UK-listed independent Capricorn Energy has reported operational growth at its core producing assets in Egypt as it prepares for a buy-back of shares.

Following its acquisition of oil and gas assets in Egypt’s Western Desert hotspot last year, Capricorn (formerly known as Cairn Energy) reported production growth was “ahead of expectations”. Production averaged 36,300 barrels of oil equivalent per day net.

Production from the Egyptian assets increased almost 8% from completion of the acquisition to the end of December, the company said in an operational and trading update.

“We are very encouraged by the initial operating performance of our newly acquired Western Desert assets in Egypt, with production growth ahead of expectations. We look forward to accelerating cash flows from the assets whilst reducing their emissions profile,” said chief executive Simon Thomson.

Capricorn expects net production to remain stable between 37,000 boepd and 43,000 boepd, with oil and condensate comprising 35% to 40% of this.

To build for more growth, it has earmarked development capital investments of $200 million for 2022, of which about half will be spent on development drilling in Egypt, where up to 40 wells are planned, the company reported.

Egypt has been luring increased oil and gas investments in recent months, and the under-explored Western Desert is one of the hotspots, with US supermajors such as Chevron and ExxonMobil at the fore.

In a recent Egyptian licensing round eight licences covering a total of 12,300 square kilometres were awarded to Eni , BP, Houston-based Apex International, London-listed Energean, Hungary-based INA Nafta, Enap Sipetrol of Chile and China's United Energy Group.

Capricorn is also looking for upstream growth elsewhere. A further $40 million was allocated for two exploration wells in the North Sea and between $30 million and $35 million for other international exploration, mainly in Mexico, according to a research note by investment and wealth management brokerage Stifel.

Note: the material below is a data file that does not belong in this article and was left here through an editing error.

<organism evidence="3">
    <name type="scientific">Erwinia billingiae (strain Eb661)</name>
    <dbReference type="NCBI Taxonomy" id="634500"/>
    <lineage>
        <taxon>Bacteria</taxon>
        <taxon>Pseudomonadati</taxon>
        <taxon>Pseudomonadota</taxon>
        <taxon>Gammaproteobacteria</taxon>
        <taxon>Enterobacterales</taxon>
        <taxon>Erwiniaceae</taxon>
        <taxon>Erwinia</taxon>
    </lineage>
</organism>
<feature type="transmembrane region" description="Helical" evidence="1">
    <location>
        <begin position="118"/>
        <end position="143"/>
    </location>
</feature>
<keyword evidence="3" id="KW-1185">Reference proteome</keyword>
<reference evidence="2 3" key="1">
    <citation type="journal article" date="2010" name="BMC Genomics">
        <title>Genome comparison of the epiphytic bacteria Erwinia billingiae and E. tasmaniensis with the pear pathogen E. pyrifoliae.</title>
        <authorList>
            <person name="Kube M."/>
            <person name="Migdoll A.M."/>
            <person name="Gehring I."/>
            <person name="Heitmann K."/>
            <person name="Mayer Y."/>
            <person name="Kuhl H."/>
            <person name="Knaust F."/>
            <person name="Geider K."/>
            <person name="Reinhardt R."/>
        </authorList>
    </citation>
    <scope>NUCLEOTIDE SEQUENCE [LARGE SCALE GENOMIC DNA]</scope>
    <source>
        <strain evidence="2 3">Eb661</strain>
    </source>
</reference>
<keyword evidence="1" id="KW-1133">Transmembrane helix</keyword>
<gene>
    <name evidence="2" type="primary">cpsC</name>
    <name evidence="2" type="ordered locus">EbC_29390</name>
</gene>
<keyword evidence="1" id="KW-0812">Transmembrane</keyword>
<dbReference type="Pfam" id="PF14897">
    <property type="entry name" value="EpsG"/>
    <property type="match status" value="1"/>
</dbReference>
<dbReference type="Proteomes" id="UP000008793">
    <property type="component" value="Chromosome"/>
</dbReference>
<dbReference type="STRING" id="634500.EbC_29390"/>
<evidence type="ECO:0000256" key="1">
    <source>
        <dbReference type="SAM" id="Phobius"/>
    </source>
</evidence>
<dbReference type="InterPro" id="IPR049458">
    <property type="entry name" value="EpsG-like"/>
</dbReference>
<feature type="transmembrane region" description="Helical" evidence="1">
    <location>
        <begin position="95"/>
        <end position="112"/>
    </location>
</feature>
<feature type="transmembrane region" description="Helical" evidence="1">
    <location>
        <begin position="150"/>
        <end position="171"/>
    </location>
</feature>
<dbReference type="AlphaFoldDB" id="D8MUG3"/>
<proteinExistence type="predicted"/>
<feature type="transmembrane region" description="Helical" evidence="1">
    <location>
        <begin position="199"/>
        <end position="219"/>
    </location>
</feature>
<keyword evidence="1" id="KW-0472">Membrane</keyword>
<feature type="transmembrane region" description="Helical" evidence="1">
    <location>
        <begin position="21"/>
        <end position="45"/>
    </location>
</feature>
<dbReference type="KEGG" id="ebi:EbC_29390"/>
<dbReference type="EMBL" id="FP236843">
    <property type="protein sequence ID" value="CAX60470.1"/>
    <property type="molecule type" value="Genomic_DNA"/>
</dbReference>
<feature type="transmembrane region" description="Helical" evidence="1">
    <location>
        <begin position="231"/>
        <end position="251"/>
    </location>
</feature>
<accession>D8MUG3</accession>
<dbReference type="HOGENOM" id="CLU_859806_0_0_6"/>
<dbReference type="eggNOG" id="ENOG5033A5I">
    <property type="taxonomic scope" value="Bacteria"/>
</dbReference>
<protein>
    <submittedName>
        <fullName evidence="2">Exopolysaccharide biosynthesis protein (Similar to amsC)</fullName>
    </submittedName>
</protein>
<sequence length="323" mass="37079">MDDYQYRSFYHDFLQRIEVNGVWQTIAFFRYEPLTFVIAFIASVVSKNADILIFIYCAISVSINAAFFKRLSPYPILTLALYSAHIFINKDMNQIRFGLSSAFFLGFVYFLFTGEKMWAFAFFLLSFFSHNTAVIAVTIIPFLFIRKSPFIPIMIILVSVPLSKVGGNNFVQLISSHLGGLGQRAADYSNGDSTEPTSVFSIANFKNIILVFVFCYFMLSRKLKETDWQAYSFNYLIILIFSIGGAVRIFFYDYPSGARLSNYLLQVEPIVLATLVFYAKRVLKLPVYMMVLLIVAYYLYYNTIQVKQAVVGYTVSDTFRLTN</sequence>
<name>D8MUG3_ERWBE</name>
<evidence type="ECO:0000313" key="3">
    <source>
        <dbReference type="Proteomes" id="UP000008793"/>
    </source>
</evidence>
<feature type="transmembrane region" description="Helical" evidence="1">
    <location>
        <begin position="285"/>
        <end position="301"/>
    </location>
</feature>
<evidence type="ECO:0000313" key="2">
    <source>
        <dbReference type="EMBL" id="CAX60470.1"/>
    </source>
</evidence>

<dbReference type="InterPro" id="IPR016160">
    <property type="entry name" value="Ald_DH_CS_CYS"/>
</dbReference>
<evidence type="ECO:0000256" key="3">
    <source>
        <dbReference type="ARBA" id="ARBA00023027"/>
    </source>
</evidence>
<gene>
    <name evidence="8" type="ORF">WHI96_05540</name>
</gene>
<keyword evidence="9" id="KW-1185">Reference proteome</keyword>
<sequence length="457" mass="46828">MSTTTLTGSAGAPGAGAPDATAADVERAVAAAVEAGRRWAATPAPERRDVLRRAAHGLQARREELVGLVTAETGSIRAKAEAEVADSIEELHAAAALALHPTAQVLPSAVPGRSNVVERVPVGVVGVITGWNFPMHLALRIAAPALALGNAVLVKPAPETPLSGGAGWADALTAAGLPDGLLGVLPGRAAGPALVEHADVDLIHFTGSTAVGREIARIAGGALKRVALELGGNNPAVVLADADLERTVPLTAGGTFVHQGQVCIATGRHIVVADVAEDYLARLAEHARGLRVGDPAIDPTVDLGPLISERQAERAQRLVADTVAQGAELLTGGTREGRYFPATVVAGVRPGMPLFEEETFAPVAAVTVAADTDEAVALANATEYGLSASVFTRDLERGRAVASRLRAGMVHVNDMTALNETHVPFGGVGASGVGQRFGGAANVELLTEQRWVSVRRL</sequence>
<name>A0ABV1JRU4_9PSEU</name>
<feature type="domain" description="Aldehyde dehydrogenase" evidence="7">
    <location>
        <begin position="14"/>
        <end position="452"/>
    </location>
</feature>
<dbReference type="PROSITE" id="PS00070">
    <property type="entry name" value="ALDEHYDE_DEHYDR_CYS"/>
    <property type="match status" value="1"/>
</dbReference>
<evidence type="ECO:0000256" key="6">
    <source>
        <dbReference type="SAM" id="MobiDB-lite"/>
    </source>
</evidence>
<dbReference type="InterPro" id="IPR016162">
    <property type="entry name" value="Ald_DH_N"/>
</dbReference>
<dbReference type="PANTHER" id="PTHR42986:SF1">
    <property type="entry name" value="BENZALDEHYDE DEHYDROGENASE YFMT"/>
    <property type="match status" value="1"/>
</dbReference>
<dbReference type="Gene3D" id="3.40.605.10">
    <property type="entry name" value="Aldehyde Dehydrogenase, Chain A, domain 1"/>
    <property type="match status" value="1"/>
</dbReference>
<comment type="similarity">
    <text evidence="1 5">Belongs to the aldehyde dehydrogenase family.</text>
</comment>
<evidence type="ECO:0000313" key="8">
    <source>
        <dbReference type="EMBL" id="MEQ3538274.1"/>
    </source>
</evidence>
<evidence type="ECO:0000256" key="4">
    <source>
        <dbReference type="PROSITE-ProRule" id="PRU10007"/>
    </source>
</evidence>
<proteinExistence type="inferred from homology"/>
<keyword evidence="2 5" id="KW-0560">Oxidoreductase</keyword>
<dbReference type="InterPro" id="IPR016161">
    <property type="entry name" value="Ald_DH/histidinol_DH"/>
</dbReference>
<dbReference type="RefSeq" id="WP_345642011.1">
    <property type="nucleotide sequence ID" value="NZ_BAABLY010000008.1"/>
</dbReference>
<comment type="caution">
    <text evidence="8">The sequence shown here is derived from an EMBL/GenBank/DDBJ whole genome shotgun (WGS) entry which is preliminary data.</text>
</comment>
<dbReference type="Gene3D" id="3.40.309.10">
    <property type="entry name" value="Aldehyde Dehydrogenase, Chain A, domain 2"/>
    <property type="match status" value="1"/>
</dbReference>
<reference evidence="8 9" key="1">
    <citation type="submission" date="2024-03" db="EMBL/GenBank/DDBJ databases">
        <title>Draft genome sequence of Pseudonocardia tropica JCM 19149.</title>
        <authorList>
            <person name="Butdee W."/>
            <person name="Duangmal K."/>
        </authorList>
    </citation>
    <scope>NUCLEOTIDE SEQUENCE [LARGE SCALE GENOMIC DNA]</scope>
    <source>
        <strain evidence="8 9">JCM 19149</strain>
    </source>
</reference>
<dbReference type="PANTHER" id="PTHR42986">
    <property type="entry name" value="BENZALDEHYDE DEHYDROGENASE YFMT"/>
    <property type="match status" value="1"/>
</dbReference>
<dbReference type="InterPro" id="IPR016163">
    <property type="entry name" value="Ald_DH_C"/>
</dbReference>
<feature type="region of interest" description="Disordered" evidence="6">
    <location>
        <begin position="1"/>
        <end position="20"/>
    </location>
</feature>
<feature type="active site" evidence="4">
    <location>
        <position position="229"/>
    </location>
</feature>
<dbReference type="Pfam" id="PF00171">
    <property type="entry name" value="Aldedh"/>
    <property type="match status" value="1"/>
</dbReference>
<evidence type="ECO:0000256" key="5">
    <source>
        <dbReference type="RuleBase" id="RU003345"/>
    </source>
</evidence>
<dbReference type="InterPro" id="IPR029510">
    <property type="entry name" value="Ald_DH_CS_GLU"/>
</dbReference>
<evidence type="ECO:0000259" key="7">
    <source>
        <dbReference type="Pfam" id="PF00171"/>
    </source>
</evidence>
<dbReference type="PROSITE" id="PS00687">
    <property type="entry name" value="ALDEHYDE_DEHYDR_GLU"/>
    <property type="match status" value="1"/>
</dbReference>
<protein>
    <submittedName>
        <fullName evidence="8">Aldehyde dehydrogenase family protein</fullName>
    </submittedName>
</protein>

Although Capricorn raised $181 million of new debt last year to fund its Egypt acquisitions, it still ended 2021 with net cash of $133 million in hand.

Besides major exploration investment, Capricorn said it is firming plans to buy back shares this year in response to a long-awaited payment of 79 billion rupees ($1.06 billion) from the government of India under an international arbitration award.

Some $700 million of this total will be returned through two buyback operations, one for $500 million in which shareholders will be invited to tender some or all of their shareholding for purchase.

A further $200 million will be returned through a share repurchase programme.

With a market capitalisation of about $1.34 billion, the two proposed buybacks could remove about half of the Capricorn shares in circulation at current prices.

According to the company, three US investment houses, MFS Investment Management, BlackRock and Vanguard, together share a combined stake of more than 28% in Capricorn, with UK investment company Abrdn holding almost 5%.